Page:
July 2, 2010
The implementation of smart-grid technology will create an explosion of two-way data and new security challenges that telecom service providers are uniquely positioned to address, according to the head of Verizon Communications Inc. (NYSE: VZ)'s global energy and utility practice.
The data explosion will be the result of, not only deploying smart meters and equipping homes for remote energy management, but also needing to monitor and control utility infrastructure, including substations and distribution facilities, and to secure the entire grid, says Rilck Noel, managing director for Verizon's global energy and utility practice. (See Can Utilities & Telecom Team on Smart Grid?)
Noel, who joined Verizon about a year ago after a career working in and consulting for utility companies, believes utility companies that once happily ran their own fiber optic networks will be willing to outsource to telecom operators the networking required to support smart grids.
"There has been a shift in utility executives' thinking," Noel says. "They recognize that their existing networks might not be able to handle that large volume of data."
More utility executives are open to the idea of a hybrid network, which includes their existing fiber optic facilities but is complimented by a network built and operated by Verizon, AT&T Inc. (NYSE: T), or other telecom operators.
"Our goal is to collaborate and work with the utilities, so they have the reliability and security they need for their networks."
Verizon doesn't want to take over control of the utility network, in part because utilities need to show their regulators that they are in control, but can provide network operation and network security on a managed services basis.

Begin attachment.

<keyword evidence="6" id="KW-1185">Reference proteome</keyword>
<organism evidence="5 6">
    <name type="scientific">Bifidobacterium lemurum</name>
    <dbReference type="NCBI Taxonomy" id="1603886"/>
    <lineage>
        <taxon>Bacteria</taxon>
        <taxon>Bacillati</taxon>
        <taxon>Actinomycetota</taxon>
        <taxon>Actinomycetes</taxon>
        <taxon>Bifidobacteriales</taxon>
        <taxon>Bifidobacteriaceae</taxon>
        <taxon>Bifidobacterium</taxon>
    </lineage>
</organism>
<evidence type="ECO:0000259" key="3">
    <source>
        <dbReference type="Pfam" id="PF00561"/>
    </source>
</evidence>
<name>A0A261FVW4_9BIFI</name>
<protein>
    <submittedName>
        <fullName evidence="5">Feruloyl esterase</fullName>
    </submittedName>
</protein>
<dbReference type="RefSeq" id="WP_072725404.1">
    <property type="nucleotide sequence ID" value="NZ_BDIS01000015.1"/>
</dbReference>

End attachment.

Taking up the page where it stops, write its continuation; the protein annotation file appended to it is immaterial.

Smart grid will require a new level of security because it will link much larger utility infrastructures, creating the potential for much larger outages. Where today's utility companies operate on islands unto themselves, a real smart grid will link the utilities, not just in the US, but also in Canada and Mexico. That will enable greater efficiency in using power, particularly if power can be shared among different climates with different usage peaks. But that linkage also, potentially, creates greater vulnerability.
"Today, you could have an outage that affects hundreds of thousands of people, but when the grid is fully connected, if something goes wrong, an outage could affect 10 to 20 million people. That's one of the big security concerns."
Telecom network operators have branched out into managed security services and are in position to offer the wide array of services, including protection from Internet-based threats, that a massive data network required for smart grid will need.
Linking the electricity infrastructure for smart grid also poses new issues for network resiliency, Noel says. Where today's utility networks are built to continue operating when a small number of faults occur, future networks will have to sustain operations with a much higher number of faults. Regulators at the federal level are looking at the network reliability needs, he adds.
Home energy management using smart grids will require massive amounts of two-way communications, often machine-to-machine, to enable decisions on when and how to power home appliances to vary with fluctuations in power pricing.
"Today we are developing a lot of solutions with our partners on home energy management networks," he says. "So basically the different devices at your house can be turned on and off automatically or consciously on your part, depending on the price of electricity. The intent is to have machines making decisions for us -- I don't see myself at work spending 20 minutes figuring out how to save a dollar here or there."
Those solutions will be built on a combination of wireline and wireless networks, Noel stresses, and that is another capability Verizon believes it can bring to the utility industry.
Within its local service footprint, Verizon is in a position to leverage its FiOS network to offer remote energy management, and it today can offer utilities a more accurate picture of outages when they occur.
"When we see a cluster of FiOS boxes losing power, we can quite accurately pinpoint where the outage is happening," Noel says.
— Carol Wilson, Chief Editor, Events, Light Reading
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